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The column’s alarmist predictions of delays to “priority shipper freight” ignore the fact that the proposed legislation would make no change whatsoever in freight railroads’ legal obligations regarding Amtrak. The federal law requiring preference, on the books for more than 45 years, codifies the pre-Amtrak practice of prioritizing passenger trains that is essential for viable passenger rail operations. Freight railroads can apply for an exception should preference for Amtrak materially lessen the quality of their freight service—but no railroad has ever done so. For the most part railroads have complied with the law, without any harm to shippers.
Indeed, the railroads that are most successful in competing with trucks are, not coincidentally, at the head of the class when it comes to on-time passenger train operations. For example, BNSF was second among the six Class I’s in the most recent host railroad “report card” Amtrak publishes on its website. Florida East Coast, renowned for its ability to attract short haul intermodal traffic, accommodates 34 intercity Virgin Trains passenger trains a day on its Miami-to-West Palm Beach main line, more than Amtrak operates on any freight railroad-owned line. Well-run railroads operate their priority trains–including Amtrak trains–on time.
The column’s suggestion that shippers urge federal policymakers to fund “dedicated Amtrak train schedule recovery tracks” makes no sense. For one thing, dedicated tracks would rarely be used–Amtrak accounts for only about 4% of train-miles on Class I railroads. On the majority of its National Network, Amtrak operates a single daily round trip or less. Even the hourly Virgin Trains service operates on tracks shared with high volume, reliable freight operations on which capacity has been added, at speeds that will increase to 110 mph when service is extended west toward Orlando.
There are better rail projects for federal and state governments to invest in, such as adding track capacity on shared tracks to improve reliability of Amtrak and freight service and provide room for growth in both. Although the column complains that Amtrak doesn’t pay freight railroads enough, it ignores the billions of dollars that Amtrak, the federal government and Amtrak’s state partners have invested to increase rail line capacity on nearly all of Amtrak’s routes. Because there is presently no means for Amtrak to enforce its preference rights, Amtrak trains continue to experience major delays on some of the very freight railroad-owned lines that have benefited from these investments.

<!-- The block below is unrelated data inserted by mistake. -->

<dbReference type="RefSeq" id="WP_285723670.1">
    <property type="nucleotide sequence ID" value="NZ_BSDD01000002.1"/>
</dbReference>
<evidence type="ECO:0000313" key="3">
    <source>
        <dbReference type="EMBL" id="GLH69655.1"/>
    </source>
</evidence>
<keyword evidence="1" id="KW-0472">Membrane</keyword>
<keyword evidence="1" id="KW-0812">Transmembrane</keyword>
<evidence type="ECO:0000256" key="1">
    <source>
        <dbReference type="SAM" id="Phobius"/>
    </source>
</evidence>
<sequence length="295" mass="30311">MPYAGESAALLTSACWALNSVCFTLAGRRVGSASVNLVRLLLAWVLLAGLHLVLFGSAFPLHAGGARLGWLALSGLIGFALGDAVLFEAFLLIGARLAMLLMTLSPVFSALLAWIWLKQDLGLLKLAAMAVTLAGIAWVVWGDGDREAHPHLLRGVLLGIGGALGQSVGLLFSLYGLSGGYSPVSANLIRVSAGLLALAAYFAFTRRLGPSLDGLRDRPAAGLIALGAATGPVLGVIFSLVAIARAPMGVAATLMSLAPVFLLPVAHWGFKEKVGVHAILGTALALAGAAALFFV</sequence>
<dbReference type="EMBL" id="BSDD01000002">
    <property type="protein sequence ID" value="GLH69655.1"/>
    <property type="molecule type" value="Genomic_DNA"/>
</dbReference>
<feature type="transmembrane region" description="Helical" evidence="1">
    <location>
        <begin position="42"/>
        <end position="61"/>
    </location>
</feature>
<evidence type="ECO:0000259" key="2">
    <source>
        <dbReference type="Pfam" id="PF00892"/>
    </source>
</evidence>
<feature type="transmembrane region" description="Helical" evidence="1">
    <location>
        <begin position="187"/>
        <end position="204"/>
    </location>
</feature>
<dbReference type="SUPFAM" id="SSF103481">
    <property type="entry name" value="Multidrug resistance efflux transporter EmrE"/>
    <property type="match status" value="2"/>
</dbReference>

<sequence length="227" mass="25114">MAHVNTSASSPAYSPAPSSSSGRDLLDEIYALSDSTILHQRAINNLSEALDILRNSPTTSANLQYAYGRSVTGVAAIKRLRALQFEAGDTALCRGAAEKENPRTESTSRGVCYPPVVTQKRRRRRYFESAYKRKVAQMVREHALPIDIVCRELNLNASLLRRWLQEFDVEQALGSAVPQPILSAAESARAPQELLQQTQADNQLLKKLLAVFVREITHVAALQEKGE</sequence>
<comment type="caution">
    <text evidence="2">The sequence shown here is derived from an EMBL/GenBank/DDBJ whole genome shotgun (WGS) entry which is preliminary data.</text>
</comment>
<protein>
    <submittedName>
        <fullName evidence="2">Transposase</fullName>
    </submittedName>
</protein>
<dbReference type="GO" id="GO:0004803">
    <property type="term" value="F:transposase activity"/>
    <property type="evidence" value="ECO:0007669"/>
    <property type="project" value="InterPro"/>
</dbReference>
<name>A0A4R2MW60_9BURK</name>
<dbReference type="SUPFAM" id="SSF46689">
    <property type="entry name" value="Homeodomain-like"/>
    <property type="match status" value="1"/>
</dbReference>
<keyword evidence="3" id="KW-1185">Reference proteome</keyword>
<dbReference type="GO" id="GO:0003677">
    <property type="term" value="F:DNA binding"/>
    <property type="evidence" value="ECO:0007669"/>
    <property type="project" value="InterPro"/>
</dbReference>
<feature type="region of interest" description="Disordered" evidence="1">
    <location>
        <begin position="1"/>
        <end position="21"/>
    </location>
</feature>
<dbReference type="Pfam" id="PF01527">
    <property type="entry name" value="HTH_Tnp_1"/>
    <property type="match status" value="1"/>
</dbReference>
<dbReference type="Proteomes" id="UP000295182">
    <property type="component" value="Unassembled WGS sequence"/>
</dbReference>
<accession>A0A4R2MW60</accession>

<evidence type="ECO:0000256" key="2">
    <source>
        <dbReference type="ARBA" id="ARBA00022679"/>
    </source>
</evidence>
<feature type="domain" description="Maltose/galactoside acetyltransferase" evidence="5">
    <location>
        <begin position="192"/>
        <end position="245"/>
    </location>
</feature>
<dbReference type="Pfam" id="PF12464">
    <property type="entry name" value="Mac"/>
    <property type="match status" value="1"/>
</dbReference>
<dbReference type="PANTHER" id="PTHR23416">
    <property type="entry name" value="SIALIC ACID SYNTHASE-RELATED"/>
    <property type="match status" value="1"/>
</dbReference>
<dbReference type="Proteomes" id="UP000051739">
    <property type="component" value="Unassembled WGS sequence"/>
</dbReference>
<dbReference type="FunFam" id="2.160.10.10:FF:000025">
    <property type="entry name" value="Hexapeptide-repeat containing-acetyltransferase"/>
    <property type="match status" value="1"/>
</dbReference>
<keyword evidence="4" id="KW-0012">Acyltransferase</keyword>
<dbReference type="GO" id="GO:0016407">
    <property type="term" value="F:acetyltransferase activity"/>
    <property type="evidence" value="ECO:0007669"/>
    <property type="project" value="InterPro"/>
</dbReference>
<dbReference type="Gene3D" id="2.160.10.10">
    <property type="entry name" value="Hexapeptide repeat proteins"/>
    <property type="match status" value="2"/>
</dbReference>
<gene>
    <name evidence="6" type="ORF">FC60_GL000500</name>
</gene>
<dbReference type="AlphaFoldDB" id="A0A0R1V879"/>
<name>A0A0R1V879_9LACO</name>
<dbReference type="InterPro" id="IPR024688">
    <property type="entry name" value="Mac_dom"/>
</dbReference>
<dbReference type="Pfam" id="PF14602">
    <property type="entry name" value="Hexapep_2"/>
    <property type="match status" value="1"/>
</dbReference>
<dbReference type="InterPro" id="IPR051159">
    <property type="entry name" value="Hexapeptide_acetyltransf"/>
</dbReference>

For example, between 2011 and 2017, the federal government invested $197.4 million on the 33-mile line between Porter, Indiana and Chicago for new sidings and a mile-long flyover to improve the reliability of Amtrak service. But rather than declining, delays to Amtrak trains on that line due to freight train interference have gotten much worse: 63% higher last year than in 2011. As a result, 66% of Amtrak’s passengers on Chicago-to-Detroit/Pontiac trains arrived late at their destination last year. No freight shipper would tolerate such unreliable rail service–and neither will Amtrak, its passengers, Congress or the states that fund Amtrak’s state-supported services. The railroads that ignore Amtrak’s preference rights must be required to obey the law.
Abysmal on-time performance due to failure to give Amtrak trains preference threatens the continued operation and expansion of many of Amtrak’s National Network routes and damages the public perception of the railroad industry. Passenger trains are railroading’s public face. When they consistently run many hours late, passengers, elected officials and the media take notice. Inciting shippers to do battle with railroads–passenger or freight–hurts our industry and detracts from the message we should be communicating together to policymakers.
Gardner is Senior Executive Vice President, Chief Operating and Commercial
The post Amtrak’s Preference Rights Are Not New—Or Reason For Alarm appeared first on Railway Age.
This article first appeared on www.railwayage.com
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